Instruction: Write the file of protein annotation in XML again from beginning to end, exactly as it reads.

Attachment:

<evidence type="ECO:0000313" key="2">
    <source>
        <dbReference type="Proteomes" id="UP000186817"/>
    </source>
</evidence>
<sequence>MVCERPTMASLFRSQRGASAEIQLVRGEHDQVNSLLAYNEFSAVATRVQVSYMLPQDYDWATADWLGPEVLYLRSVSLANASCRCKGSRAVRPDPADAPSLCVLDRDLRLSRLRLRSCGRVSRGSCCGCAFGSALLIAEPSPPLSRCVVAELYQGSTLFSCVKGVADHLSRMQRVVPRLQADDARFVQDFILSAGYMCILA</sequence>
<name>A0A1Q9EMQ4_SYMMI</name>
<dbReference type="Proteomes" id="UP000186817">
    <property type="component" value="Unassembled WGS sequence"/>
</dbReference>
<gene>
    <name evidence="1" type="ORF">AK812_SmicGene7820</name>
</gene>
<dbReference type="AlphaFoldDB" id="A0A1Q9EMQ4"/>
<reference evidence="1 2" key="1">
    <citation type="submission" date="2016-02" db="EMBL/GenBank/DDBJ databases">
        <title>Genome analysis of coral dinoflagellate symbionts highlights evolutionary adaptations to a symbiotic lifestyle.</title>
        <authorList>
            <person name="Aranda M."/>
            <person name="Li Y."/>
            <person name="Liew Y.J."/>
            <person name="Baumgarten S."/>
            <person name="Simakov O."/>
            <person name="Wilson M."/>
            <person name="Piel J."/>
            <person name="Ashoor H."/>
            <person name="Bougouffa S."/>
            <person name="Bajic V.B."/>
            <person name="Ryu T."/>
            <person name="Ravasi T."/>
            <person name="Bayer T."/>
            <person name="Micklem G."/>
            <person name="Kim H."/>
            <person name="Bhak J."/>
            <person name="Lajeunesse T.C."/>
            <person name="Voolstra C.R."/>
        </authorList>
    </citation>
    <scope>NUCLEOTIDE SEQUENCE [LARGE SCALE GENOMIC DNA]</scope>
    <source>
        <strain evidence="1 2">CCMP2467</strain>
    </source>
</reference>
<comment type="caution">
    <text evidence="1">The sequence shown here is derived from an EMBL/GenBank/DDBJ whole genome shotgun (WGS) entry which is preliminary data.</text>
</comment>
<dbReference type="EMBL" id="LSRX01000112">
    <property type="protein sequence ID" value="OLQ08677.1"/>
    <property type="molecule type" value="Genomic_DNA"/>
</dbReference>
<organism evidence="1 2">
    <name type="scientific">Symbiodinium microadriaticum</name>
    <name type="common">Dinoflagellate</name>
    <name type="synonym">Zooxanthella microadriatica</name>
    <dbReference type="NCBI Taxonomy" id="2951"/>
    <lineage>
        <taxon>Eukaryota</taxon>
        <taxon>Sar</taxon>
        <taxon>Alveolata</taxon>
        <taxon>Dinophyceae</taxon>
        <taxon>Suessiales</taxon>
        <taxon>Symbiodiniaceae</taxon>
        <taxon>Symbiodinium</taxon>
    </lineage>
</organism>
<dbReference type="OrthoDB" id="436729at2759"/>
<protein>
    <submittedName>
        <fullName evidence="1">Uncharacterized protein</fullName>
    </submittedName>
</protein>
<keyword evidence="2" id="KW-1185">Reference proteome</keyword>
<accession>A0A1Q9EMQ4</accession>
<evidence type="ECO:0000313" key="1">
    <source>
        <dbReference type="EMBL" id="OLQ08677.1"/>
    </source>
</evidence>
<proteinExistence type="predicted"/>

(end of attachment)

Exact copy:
<evidence type="ECO:0000313" key="2">
    <source>
        <dbReference type="Proteomes" id="UP000186817"/>
    </source>
</evidence>
<sequence>MVCERPTMASLFRSQRGASAEIQLVRGEHDQVNSLLAYNEFSAVATRVQVSYMLPQDYDWATADWLGPEVLYLRSVSLANASCRCKGSRAVRPDPADAPSLCVLDRDLRLSRLRLRSCGRVSRGSCCGCAFGSALLIAEPSPPLSRCVVAELYQGSTLFSCVKGVADHLSRMQRVVPRLQADDARFVQDFILSAGYMCILA</sequence>
<name>A0A1Q9EMQ4_SYMMI</name>
<dbReference type="Proteomes" id="UP000186817">
    <property type="component" value="Unassembled WGS sequence"/>
</dbReference>
<gene>
    <name evidence="1" type="ORF">AK812_SmicGene7820</name>
</gene>
<dbReference type="AlphaFoldDB" id="A0A1Q9EMQ4"/>
<reference evidence="1 2" key="1">
    <citation type="submission" date="2016-02" db="EMBL/GenBank/DDBJ databases">
        <title>Genome analysis of coral dinoflagellate symbionts highlights evolutionary adaptations to a symbiotic lifestyle.</title>
        <authorList>
            <person name="Aranda M."/>
            <person name="Li Y."/>
            <person name="Liew Y.J."/>
            <person name="Baumgarten S."/>
            <person name="Simakov O."/>
            <person name="Wilson M."/>
            <person name="Piel J."/>
            <person name="Ashoor H."/>
            <person name="Bougouffa S."/>
            <person name="Bajic V.B."/>
            <person name="Ryu T."/>
            <person name="Ravasi T."/>
            <person name="Bayer T."/>
            <person name="Micklem G."/>
            <person name="Kim H."/>
            <person name="Bhak J."/>
            <person name="Lajeunesse T.C."/>
            <person name="Voolstra C.R."/>
        </authorList>
    </citation>
    <scope>NUCLEOTIDE SEQUENCE [LARGE SCALE GENOMIC DNA]</scope>
    <source>
        <strain evidence="1 2">CCMP2467</strain>
    </source>
</reference>
<comment type="caution">
    <text evidence="1">The sequence shown here is derived from an EMBL/GenBank/DDBJ whole genome shotgun (WGS) entry which is preliminary data.</text>
</comment>
<dbReference type="EMBL" id="LSRX01000112">
    <property type="protein sequence ID" value="OLQ08677.1"/>
    <property type="molecule type" value="Genomic_DNA"/>
</dbReference>
<organism evidence="1 2">
    <name type="scientific">Symbiodinium microadriaticum</name>
    <name type="common">Dinoflagellate</name>
    <name type="synonym">Zooxanthella microadriatica</name>
    <dbReference type="NCBI Taxonomy" id="2951"/>
    <lineage>
        <taxon>Eukaryota</taxon>
        <taxon>Sar</taxon>
        <taxon>Alveolata</taxon>
        <taxon>Dinophyceae</taxon>
        <taxon>Suessiales</taxon>
        <taxon>Symbiodiniaceae</taxon>
        <taxon>Symbiodinium</taxon>
    </lineage>
</organism>
<dbReference type="OrthoDB" id="436729at2759"/>
<protein>
    <submittedName>
        <fullName evidence="1">Uncharacterized protein</fullName>
    </submittedName>
</protein>
<keyword evidence="2" id="KW-1185">Reference proteome</keyword>
<accession>A0A1Q9EMQ4</accession>
<evidence type="ECO:0000313" key="1">
    <source>
        <dbReference type="EMBL" id="OLQ08677.1"/>
    </source>
</evidence>
<proteinExistence type="predicted"/>